New Book by Dr. Carla Figueira

Peter Lang has jut published a new book by Dr. Carla Figueira, entitled Languages at War: External Language Spread Policies in Lusophone Africa.

Further details on the book available here:

Dr. Figueira is the Director of the MA Cultural Policy, Relations and Diplomacy and the MA Cultural Policy and Tourism at ICCE, Goldsmiths.

Excerpt of the book’s Foreword by Robert Phillipson, author of Linguistic Imperialism:

“The warfare analysed by Carla Figueira is the battle for hearts and minds and influence, the goal of Westerners being to profit from the economies of vulnerable former colonies, often through continuing to exploit them. Portuguese is in combat with French and English in a new scramble for Africa and its resources – with language as a key battering ram. New alliances have emerged, countries identified as Lusophone, Francophone and Anglophone/Commonwealth. However, in such countries only a small fraction of the population is proficient in these languages. The challenge for Carla Figueira has been to relate the forces and pressures impacting on national and international power to national identity and diversity, to linguistic imperialism and linguistic human rights, and the roles of the various constituences, including non-governmental organizations. She describes the theoretical ramparts for analysing the complex interlocking of these various factors. The instruments and agents of linguistic warfare are diagnosed, as are the implications for the citizens of the countries involved.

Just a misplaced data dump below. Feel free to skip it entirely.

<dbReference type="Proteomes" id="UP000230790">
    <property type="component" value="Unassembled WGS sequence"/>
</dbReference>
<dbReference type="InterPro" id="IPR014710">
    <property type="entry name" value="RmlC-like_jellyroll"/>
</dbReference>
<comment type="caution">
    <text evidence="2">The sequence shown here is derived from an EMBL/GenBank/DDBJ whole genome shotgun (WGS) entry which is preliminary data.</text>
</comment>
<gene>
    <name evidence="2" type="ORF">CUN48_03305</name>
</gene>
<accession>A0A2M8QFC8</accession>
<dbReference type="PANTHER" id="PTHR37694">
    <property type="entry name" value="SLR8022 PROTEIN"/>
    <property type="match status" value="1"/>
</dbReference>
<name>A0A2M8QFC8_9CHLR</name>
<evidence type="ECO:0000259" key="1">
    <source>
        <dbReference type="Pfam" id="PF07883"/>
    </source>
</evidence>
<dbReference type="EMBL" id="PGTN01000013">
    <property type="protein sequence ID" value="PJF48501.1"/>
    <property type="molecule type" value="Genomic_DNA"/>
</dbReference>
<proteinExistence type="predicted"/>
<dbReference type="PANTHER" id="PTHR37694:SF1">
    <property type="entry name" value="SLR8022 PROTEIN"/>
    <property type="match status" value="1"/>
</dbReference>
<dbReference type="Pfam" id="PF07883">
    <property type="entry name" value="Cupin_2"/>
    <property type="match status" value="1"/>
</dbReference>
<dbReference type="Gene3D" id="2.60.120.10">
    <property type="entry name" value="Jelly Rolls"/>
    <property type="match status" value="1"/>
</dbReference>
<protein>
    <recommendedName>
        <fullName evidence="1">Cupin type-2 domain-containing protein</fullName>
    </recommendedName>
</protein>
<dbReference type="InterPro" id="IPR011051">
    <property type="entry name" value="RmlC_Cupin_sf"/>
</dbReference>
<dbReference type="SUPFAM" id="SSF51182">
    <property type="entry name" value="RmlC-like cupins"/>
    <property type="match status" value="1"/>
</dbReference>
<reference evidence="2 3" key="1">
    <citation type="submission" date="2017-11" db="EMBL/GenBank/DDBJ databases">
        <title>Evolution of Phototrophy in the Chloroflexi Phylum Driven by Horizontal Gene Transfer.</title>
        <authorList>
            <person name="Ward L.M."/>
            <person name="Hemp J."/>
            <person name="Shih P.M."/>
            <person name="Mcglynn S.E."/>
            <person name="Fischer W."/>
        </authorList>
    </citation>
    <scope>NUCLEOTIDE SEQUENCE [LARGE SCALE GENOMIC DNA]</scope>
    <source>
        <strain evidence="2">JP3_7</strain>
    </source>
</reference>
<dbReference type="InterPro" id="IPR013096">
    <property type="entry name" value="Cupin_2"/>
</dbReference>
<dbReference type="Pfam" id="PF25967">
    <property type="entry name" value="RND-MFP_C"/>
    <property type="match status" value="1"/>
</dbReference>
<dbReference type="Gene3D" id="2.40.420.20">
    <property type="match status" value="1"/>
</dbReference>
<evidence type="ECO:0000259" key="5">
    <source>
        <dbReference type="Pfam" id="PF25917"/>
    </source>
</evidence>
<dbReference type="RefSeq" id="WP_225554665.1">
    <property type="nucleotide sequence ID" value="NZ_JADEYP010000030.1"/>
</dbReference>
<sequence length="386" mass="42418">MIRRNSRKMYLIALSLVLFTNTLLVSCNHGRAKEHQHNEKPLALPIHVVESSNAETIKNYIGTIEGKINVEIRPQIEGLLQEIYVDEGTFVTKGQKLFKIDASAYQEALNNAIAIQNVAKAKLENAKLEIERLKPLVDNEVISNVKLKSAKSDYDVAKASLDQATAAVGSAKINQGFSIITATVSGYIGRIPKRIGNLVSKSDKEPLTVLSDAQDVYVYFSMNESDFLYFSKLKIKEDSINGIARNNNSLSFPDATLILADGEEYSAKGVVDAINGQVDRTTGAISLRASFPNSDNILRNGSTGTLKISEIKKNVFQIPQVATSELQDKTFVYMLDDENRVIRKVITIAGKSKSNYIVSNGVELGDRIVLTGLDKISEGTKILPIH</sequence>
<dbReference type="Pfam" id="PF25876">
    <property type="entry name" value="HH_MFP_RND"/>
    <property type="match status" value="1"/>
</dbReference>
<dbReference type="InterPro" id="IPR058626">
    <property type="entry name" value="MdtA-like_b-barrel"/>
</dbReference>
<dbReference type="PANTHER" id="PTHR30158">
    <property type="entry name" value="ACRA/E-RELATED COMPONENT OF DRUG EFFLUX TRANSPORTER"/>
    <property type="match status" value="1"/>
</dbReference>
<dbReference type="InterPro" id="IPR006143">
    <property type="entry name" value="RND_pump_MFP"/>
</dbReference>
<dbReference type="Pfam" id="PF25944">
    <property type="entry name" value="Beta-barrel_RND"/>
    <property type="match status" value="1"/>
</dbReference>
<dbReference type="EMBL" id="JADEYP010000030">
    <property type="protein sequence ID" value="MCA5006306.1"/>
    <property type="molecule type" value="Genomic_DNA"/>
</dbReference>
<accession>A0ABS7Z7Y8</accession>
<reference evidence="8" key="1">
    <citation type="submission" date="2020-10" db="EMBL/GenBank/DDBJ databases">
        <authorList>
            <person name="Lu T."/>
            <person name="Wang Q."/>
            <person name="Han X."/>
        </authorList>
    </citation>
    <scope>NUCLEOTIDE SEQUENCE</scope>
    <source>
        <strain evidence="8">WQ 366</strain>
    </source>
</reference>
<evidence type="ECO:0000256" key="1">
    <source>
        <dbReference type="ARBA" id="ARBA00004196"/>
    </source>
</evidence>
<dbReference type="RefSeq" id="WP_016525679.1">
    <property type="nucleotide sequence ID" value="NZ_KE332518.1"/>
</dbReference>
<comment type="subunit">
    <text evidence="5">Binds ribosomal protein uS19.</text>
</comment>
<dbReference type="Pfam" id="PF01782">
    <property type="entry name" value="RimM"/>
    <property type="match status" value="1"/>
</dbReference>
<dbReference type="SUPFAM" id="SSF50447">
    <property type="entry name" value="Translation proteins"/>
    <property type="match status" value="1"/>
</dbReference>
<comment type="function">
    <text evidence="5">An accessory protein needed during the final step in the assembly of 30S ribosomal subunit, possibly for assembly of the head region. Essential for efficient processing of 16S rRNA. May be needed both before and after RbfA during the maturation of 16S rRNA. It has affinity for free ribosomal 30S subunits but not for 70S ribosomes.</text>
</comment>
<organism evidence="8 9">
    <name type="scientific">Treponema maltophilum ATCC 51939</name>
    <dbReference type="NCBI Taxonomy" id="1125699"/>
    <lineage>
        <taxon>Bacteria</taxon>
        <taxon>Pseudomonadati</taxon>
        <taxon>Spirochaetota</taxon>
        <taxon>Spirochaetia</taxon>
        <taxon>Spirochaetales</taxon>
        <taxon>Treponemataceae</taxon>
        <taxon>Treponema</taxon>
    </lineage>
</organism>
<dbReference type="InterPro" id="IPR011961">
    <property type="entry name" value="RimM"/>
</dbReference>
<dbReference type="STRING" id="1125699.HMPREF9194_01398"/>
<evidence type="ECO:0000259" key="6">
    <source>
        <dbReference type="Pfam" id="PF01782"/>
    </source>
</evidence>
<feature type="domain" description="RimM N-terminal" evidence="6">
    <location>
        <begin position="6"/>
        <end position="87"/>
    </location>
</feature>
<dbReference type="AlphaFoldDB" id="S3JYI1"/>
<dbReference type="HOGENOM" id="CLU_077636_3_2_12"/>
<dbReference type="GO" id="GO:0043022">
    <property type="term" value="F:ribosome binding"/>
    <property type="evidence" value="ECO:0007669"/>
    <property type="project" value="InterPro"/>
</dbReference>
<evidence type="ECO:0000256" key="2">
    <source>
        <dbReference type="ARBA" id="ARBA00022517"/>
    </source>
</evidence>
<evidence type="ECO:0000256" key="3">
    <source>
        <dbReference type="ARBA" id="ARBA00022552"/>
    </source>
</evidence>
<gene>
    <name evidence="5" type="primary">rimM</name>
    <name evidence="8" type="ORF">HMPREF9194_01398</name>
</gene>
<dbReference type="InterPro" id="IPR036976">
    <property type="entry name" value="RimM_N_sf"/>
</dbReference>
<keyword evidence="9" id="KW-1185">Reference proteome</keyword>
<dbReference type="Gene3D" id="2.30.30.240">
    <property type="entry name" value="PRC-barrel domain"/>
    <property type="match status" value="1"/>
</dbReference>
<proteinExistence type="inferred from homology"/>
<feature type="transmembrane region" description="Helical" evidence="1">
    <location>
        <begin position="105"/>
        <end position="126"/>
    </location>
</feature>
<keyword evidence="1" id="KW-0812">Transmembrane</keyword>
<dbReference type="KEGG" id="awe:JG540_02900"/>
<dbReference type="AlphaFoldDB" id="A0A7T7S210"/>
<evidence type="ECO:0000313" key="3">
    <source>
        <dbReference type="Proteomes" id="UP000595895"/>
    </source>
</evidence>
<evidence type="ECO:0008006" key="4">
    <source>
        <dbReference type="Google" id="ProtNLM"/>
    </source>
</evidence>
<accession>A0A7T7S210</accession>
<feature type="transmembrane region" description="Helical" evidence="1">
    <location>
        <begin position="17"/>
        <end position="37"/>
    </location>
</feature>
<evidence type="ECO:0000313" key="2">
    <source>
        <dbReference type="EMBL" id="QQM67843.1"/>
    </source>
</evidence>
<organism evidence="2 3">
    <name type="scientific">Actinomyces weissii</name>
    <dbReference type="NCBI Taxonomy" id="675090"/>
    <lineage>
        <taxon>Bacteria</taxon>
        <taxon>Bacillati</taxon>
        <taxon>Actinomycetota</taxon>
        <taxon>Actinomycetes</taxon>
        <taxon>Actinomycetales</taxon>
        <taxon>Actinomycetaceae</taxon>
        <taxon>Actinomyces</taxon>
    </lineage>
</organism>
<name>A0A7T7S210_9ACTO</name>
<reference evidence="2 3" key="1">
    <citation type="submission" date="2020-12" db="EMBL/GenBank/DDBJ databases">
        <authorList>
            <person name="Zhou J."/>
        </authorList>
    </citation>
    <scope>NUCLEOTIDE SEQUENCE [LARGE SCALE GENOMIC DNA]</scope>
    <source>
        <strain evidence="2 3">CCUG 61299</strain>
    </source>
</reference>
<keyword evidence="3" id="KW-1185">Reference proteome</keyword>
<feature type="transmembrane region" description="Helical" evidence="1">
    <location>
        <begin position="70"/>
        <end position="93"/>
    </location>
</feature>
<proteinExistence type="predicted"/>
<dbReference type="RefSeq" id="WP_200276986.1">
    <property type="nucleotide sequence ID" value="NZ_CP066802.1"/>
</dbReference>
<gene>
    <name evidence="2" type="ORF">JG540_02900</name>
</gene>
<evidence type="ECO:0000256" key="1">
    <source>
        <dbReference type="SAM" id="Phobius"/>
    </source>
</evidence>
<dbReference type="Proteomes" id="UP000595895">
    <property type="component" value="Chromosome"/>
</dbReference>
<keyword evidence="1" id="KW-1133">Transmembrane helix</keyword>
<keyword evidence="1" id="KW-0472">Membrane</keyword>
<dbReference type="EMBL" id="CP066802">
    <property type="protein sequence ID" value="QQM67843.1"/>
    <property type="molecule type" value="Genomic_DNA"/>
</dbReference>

Carla Figueira’s book fills an important gap in the research literature. It explores cultural and linguistic diplomacy through a comparative empirical study of the policies of France, Germany, Portugal and the UK in the ‘external’ spread of their languages. It relates the activities to their reception in two former Portuguese colonies. Brazil was included because of the link between Portuguese-speaking Brazil and Portuguese former colonies in Africa. The study integrates approaches from the fields of international relations, development ‘aid’, sociolinguistics, language diversity, language rights, and language policy, especially in education. It judiciously presents a great deal of information on under-researched topics, and brings the issues together in astute and interesting conclusions. This is therefore an important book for the study of North-South links, and how agendas that are of major significance for social cohesion in postcolonial states are set.”